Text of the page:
Key findings from the Color of Coronavirus, an ongoing analysis of COVID-19's impact on racial and ethnic groups in the U.S.: 
Indigenous Americans have the highest crude COVID-19 mortality rates nationwide — about 2.8 times as high as the rate for Asian Americans, who have the lowest crude rates. (And this is likely an undercount of Indigenous deaths.)
Indigenous, Latino, Pacific Islander and Black Americans all have significantly higher COVID-19 mortality rates than either White or Asian Americans once the data are adjusted to account for age distribution differences among racial and ethnic groups.
Nationwide, Latino Americans see the biggest increase when adjusting for age. Strikingly, the Latino crude mortality rate is less than that of White Americans, but the age-adjusted mortality rate is 72% higher than White Americans
Black Americans had the highest mortality rates for the first six months of the pandemic. In 2022, White Americans had the highest crude mortality rate, followed closely by Indigenous Americans.
Age adjusting is a common and important tool that health researchers use when diseases carry varying levels of risk depending on age. In the case of COVID-19, risks are higher for older populations, and racial and ethnic groups in the U.S. have differing proportions of older populations relative to the rest of their populations. As noted by the CDC, “adjusting by age is important because risk of infection, hospitalization, and death is different by age, and age distribution differs by racial and ethnic group. If the effect of age is not accounted for, racial and ethnic disparities can be underestimated or overestimated.”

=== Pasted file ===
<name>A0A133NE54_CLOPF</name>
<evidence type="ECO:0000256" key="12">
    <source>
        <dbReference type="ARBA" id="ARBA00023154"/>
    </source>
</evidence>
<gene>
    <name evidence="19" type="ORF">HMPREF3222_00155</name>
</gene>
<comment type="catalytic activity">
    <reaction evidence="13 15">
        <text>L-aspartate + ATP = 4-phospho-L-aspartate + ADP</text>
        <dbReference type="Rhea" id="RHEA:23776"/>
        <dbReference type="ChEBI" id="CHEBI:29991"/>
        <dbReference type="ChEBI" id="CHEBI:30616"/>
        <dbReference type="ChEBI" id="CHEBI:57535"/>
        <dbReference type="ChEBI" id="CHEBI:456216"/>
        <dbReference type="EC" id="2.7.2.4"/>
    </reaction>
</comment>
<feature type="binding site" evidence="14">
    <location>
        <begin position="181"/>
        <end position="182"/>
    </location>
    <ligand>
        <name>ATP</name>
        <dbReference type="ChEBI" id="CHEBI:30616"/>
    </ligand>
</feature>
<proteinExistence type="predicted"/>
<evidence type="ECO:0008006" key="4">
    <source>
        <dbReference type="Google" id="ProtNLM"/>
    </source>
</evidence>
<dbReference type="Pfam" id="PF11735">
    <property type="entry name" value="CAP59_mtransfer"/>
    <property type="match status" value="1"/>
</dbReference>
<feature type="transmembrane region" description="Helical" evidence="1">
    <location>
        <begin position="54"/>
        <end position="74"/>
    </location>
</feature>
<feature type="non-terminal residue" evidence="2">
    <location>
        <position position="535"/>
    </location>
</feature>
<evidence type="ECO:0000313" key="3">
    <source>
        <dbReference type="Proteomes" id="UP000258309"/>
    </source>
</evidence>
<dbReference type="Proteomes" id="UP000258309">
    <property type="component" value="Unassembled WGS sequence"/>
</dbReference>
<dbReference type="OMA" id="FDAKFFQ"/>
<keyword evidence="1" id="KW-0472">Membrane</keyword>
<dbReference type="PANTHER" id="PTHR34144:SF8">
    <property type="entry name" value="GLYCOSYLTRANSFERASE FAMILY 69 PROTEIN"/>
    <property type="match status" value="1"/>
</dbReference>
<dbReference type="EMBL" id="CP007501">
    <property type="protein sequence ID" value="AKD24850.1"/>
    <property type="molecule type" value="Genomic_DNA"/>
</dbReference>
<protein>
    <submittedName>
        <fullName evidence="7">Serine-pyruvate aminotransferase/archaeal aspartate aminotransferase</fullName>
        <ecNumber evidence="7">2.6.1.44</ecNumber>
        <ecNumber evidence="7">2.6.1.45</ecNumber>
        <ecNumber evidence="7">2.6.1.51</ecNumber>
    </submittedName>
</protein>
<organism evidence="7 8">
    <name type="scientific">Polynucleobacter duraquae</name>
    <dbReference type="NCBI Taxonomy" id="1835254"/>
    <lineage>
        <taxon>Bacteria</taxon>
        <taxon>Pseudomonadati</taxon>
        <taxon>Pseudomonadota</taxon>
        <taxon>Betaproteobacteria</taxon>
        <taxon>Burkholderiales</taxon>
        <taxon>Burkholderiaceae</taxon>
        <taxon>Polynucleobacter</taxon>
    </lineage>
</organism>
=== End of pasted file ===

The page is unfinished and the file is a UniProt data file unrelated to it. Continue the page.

In April of 2020, the APM Research Lab started collecting race and ethnicity COVID-19 mortality data from states. The lab served as a main source of such data nationally. By the time I joined the organization in 2022, the CDC had started making this state-level data available regularly. I created a new methodology and workflow to use this data instead. Our age adjustment method uses a direct methodology where sufficient data exists, and an indirect method where data is more limited. Where data is extremely limited, age adjustment is not possible. Details of all methods are at the bottom of the APM page and on GitHub. The analysis and graphics are the only source for continuously updated state-level age-adjusted rates that I know of.
More on this page, updated monthly, and in the archive.

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